SACRAMENTO — The COVID-19 pandemic continued to slow the pace of governing California in 2021 as it did the year before, with the second-fewest number of bills approved by the Legislature of any year since 1967, trailing only the record low number ratified in 2020.
In all, Gov. Gavin Newsom considered 836 bills covering a range of topics, a mix of proposals prompted by the current COVID crisis as well as items that have been hotly debated for years. Newsom vetoed 66 of the bills that made it to his desk.
The Times’ list highlights 43 noteworthy new laws for 2022, including several that were approved years earlier but are only taking effect now. Most of those listed take effect on New Year’s Day. As in years past, the list mostly reflects the interests of the Democrats who hold a supermajority of seats in both the state Senate and Assembly.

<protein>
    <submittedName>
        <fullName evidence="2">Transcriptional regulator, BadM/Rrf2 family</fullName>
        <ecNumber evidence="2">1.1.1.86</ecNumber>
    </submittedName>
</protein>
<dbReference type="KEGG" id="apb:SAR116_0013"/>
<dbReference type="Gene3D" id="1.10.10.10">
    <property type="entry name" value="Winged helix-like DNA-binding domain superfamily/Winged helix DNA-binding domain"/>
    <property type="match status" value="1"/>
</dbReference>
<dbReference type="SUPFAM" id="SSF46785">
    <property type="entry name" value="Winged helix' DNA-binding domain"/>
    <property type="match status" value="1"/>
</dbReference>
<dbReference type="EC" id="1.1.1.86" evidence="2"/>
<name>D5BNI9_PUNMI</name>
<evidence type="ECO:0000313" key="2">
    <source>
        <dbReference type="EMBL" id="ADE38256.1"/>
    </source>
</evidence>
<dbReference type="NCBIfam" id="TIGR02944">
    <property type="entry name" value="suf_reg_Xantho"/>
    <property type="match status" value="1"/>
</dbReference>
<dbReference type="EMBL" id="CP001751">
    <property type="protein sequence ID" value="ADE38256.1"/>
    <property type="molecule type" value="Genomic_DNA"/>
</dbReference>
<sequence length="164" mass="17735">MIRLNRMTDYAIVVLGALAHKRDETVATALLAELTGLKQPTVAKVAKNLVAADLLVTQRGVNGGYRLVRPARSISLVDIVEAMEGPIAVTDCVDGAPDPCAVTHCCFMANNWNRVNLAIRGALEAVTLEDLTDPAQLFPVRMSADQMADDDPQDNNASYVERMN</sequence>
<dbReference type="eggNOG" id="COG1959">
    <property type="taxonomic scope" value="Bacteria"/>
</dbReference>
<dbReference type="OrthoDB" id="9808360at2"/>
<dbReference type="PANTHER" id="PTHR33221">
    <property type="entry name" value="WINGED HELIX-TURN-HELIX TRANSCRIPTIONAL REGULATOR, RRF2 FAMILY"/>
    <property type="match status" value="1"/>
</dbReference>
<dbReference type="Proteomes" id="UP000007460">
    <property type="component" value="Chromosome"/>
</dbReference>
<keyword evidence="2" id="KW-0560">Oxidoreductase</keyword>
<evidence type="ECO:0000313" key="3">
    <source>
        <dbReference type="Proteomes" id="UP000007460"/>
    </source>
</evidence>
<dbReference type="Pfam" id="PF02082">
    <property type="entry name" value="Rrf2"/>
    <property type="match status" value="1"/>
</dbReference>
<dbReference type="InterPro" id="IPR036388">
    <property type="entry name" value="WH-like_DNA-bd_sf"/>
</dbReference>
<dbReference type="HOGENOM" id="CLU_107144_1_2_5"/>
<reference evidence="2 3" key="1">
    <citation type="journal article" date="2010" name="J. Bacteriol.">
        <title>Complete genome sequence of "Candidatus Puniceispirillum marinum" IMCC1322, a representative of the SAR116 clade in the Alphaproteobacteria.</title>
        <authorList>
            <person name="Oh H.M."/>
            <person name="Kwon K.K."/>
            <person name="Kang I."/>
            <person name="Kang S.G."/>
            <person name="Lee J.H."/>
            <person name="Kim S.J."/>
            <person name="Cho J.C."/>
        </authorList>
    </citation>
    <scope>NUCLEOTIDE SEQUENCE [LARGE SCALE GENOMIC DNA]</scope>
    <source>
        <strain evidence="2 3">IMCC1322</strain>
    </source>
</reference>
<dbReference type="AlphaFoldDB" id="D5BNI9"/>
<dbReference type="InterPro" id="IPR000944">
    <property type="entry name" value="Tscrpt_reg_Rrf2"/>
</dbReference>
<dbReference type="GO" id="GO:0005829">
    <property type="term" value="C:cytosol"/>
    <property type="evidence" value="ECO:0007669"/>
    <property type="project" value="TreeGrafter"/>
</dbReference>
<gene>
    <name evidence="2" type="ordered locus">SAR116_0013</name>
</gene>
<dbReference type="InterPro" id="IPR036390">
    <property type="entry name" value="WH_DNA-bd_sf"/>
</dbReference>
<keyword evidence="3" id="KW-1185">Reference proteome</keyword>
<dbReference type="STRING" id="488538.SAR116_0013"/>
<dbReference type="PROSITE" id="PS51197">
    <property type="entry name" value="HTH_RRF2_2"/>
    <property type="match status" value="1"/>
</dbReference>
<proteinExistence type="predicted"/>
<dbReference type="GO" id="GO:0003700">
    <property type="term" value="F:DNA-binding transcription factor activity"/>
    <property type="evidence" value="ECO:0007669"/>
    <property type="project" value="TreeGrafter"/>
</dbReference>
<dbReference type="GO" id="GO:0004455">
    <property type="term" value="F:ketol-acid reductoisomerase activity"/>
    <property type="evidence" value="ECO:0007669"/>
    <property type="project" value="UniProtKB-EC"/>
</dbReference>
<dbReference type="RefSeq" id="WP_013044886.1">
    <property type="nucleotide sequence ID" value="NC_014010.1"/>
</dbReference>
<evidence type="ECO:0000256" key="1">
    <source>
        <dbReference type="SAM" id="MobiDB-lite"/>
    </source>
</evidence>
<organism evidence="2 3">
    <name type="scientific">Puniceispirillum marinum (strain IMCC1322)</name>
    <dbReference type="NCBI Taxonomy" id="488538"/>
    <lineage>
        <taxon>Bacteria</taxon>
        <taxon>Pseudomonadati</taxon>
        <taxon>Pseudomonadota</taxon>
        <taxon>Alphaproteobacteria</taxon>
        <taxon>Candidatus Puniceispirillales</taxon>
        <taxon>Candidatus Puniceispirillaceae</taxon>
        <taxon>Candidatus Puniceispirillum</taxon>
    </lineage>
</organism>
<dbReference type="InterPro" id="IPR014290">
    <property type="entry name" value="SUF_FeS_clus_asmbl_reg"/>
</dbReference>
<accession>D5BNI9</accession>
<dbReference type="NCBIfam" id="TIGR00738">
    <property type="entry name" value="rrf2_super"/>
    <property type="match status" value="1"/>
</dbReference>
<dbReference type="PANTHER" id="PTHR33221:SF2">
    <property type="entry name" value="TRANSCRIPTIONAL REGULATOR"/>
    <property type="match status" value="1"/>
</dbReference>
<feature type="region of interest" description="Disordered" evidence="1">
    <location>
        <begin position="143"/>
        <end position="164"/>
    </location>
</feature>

Some of the most notable new laws make significant changes in criminal justice, law enforcement oversight and healthcare.
The Times highlights 13 of the most noteworthy new laws that will go into effect in 2022. The laws address issues ranging from minimum wage to criminal justice.
COVID-19 and health | Housing | Criminal justice | Policing| Environment | Workplace | Education | Lifestyle